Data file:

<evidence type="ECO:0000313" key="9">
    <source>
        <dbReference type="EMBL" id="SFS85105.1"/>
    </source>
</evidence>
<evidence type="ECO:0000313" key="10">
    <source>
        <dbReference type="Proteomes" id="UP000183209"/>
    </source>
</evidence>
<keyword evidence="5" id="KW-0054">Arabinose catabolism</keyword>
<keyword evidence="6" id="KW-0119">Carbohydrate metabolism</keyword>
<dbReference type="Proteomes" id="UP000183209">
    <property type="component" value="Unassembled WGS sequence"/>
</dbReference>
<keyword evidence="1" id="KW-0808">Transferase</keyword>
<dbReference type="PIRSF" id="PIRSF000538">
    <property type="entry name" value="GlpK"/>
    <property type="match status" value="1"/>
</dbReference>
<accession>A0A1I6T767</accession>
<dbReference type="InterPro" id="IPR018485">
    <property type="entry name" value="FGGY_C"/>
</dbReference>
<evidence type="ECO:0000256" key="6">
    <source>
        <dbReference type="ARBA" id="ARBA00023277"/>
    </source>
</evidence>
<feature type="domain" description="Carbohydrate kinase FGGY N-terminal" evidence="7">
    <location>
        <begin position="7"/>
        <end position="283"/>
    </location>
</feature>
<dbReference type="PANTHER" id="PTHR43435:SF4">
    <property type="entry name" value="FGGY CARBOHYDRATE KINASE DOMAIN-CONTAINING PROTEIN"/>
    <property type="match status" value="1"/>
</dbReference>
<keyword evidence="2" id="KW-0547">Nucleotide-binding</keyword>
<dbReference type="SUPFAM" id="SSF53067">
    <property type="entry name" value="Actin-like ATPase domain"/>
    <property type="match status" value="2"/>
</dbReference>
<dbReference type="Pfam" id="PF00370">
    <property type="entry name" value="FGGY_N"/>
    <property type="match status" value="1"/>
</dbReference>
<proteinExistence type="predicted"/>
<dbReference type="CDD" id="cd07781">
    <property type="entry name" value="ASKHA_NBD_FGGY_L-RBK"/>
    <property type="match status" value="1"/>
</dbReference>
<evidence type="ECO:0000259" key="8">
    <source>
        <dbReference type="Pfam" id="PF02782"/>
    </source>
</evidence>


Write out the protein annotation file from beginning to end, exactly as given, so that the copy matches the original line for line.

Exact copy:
<evidence type="ECO:0000313" key="9">
    <source>
        <dbReference type="EMBL" id="SFS85105.1"/>
    </source>
</evidence>
<evidence type="ECO:0000313" key="10">
    <source>
        <dbReference type="Proteomes" id="UP000183209"/>
    </source>
</evidence>
<keyword evidence="5" id="KW-0054">Arabinose catabolism</keyword>
<keyword evidence="6" id="KW-0119">Carbohydrate metabolism</keyword>
<dbReference type="Proteomes" id="UP000183209">
    <property type="component" value="Unassembled WGS sequence"/>
</dbReference>
<keyword evidence="1" id="KW-0808">Transferase</keyword>
<dbReference type="PIRSF" id="PIRSF000538">
    <property type="entry name" value="GlpK"/>
    <property type="match status" value="1"/>
</dbReference>
<accession>A0A1I6T767</accession>
<dbReference type="InterPro" id="IPR018485">
    <property type="entry name" value="FGGY_C"/>
</dbReference>
<evidence type="ECO:0000256" key="6">
    <source>
        <dbReference type="ARBA" id="ARBA00023277"/>
    </source>
</evidence>
<feature type="domain" description="Carbohydrate kinase FGGY N-terminal" evidence="7">
    <location>
        <begin position="7"/>
        <end position="283"/>
    </location>
</feature>
<dbReference type="PANTHER" id="PTHR43435:SF4">
    <property type="entry name" value="FGGY CARBOHYDRATE KINASE DOMAIN-CONTAINING PROTEIN"/>
    <property type="match status" value="1"/>
</dbReference>
<keyword evidence="2" id="KW-0547">Nucleotide-binding</keyword>
<dbReference type="SUPFAM" id="SSF53067">
    <property type="entry name" value="Actin-like ATPase domain"/>
    <property type="match status" value="2"/>
</dbReference>
<dbReference type="Pfam" id="PF00370">
    <property type="entry name" value="FGGY_N"/>
    <property type="match status" value="1"/>
</dbReference>
<proteinExistence type="predicted"/>
<dbReference type="CDD" id="cd07781">
    <property type="entry name" value="ASKHA_NBD_FGGY_L-RBK"/>
    <property type="match status" value="1"/>
</dbReference>
<evidence type="ECO:0000259" key="8">
    <source>
        <dbReference type="Pfam" id="PF02782"/>
    </source>
</evidence>